What happened to the “Red Wave”?
The corporate media are broadly portraying the better- than-expected outcome as a victory for the Democrats. The results, however, represent more of a vote against the Republican Party and its Trumpian leadership than they do a clear vote for President Biden and the Democrats.
Democratic voters appear to have turned out mainly over anger at the Republican attack on abortion with the Dobbs ruling on Roe v. Wade and concerns over the right-wing and threats to democratic rights. Exit polls consistently showed abortion as one of the top two issues, and abortion rights victories were won in five states where it was on the ballot.
Relative success for the Democrats seems to have been almost exclusively driven by turnout. In recent months, there was a wave of voter registrations by women and young people that likely contributed to historically high Democratic voter representation at the polls.
Biden agenda blocked
But even though the Democrats managed to hold onto the Senate, the Biden agenda will be blocked by the extremely narrow House Republican majority. The narrowness of the Republican majority gives the hard right-wing Freedom Caucus the balance of power, formerly enjoyed by the Squad of ‘progressive’ Democrats for the last two years.
They had a historic opportunity to fight for the popular program they ran on — including a federal $15 minimum wage and Medicare for All, yet they threw it away, effectively whipped into line by Biden and Nancy Pelosi as Leader of the House. Now the right wing will use its own balance of power to pose as the defenders of working-class people.
2024 starts now
Much of the corporate media has concluded that the midterm elections represent a defeat for Donald Trump. The results are more mixed. While the former president may have hurt the total Republican vote overall, the right wing made many advances with more than 210 election- denying Republicans winning seats in the U.S. House and Senate.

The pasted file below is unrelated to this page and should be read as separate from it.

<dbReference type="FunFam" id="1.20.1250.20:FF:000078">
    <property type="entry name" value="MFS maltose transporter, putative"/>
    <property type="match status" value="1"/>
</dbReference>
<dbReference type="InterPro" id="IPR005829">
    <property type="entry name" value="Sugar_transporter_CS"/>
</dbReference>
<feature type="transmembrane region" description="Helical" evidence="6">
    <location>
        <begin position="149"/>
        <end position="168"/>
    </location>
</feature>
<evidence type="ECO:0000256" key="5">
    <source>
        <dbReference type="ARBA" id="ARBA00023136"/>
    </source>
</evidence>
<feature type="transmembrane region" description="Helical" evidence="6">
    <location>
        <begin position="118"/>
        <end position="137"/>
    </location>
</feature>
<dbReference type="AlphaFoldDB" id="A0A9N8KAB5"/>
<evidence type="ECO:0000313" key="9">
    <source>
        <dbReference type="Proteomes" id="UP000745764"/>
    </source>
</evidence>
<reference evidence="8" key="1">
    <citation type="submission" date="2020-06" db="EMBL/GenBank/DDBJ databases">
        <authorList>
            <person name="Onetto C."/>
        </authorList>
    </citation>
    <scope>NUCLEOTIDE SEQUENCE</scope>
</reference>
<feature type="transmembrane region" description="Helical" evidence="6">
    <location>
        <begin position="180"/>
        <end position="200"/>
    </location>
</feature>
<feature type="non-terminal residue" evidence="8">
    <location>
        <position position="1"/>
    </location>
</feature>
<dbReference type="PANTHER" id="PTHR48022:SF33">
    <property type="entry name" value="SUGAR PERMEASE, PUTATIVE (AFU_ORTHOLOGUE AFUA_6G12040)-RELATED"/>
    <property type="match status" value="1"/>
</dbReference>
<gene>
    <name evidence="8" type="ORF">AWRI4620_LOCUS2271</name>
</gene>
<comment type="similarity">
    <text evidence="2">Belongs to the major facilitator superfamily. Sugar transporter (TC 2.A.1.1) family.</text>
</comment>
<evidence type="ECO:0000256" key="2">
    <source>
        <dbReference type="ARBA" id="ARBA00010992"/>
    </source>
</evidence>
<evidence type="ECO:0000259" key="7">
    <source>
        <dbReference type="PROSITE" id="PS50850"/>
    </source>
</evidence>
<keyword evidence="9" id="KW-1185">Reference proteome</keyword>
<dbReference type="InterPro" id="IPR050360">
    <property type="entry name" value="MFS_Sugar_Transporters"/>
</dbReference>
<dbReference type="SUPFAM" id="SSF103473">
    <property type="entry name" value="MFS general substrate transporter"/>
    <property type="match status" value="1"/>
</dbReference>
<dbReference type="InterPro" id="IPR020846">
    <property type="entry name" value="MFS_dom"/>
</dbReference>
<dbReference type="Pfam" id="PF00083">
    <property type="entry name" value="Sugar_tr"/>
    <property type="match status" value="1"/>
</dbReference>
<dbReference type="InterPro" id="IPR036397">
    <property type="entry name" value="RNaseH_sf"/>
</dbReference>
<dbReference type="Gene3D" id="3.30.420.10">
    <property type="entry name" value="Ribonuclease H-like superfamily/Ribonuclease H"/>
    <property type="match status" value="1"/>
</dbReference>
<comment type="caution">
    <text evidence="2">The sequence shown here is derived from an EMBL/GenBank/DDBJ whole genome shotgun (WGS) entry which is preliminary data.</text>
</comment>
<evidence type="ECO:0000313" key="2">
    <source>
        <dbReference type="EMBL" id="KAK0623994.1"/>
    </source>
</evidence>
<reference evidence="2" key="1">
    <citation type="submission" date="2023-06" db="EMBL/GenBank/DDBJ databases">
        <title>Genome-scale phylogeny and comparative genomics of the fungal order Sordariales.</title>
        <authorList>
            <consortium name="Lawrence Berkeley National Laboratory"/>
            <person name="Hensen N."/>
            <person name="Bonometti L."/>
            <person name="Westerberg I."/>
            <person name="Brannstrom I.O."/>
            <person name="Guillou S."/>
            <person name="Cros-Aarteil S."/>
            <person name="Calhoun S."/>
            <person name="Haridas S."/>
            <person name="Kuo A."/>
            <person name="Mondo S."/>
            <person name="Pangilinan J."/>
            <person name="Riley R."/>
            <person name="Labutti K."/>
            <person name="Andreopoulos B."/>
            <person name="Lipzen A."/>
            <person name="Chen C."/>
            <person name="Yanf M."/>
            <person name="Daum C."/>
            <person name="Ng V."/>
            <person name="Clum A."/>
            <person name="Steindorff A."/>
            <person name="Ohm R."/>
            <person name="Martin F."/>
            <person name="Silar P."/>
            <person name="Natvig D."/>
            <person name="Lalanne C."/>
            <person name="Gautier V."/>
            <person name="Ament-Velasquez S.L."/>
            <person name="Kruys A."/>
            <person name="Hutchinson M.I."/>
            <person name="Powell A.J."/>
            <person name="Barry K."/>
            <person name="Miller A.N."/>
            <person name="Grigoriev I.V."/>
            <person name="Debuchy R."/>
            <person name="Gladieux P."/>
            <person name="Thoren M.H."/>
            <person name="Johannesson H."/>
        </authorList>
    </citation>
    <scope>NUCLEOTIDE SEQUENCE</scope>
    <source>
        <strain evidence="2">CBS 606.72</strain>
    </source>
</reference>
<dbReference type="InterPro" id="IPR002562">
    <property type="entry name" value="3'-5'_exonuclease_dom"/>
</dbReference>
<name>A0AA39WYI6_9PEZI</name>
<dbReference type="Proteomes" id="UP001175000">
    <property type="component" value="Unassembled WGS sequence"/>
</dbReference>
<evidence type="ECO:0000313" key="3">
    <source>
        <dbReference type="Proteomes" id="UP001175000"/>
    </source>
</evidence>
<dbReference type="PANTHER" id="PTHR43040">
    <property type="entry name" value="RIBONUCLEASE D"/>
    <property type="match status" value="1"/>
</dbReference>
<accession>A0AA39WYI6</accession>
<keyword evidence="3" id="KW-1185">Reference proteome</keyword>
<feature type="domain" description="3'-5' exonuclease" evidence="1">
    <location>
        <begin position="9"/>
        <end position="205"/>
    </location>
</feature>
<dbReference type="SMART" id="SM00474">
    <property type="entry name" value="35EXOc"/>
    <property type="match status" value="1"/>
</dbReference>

Trump has now announced that he will run for President in 2024. He will use his presidential run to further reinforce his hold over the party and go after any potential opponents. Hopes that Florida Governor Ron DeSantis, a big winner in the midterm elections, could offer an alternative to Trump as GOP standard bearer in 2024 are unlikely to bear fruit.
Deep crisis in both parties
The deepening levels of division inside both parties come from the growing crisis of capitalism itself, and the inability of the ruling class to agree on any way forward. This is a global phenomenon, as evidenced by the utter disarray in the British Tory Party.
With a worsening economic crisis, and a recession all but certain next year, the coming months don’t bode well for the Democrats. Biden may be able to fend off challengers in a Democratic primary, but that will not represent Democratic unity so much as fear of the party leadership of what a wide-open primary could look like.
To begin with, the Republicans will likely move aggressively to block the Biden agenda. In the short term, this could well play to their benefit as Democrats are still seen as largely responsible for the crisis in the economy. However, in the medium and longer term, they will be forced to further articulate their own agenda. Efforts by Republicans to create manufacturing jobs could be popular, though highly unlikely to be anything other than empty, populist promises.
On the other hand, one only has to look to Liz Truss’ disastrous and shortest-ever term as British Prime Minister to see how deeply unpopular neoliberal spending cuts are likely to be in the present crisis of capitalism. Certainly, if Republicans carried through with their threatened attacks on Social Security or Medicare, it would seriously damage them.
We need a party of our own
The rightward direction of the Republican Party, and it posing now as the “party of the workers,” represents an increasingly dangerous threat to ordinary people in the US and globally. But the growth of the right wing doesn’t come from nowhere, it comes from the complete failure of the Democrats to fight for working people, including its “progressive” members like the Squad.
We need new mass organisations of struggle and a new political party for working people and youth. Such a party should root itself in mass movements, like Socialist Alternative’s elected Seattle City Councilmember, Kshama Sawant, and fight unambiguously for working people.
In this age of polarisation and disorder, working people are looking for a way to fight back. The growing efforts to unionise in the U.S. at major corporations like Amazon and Starbucks, alongside the mass protests to defend abortion rights, show the hunger for progressive change.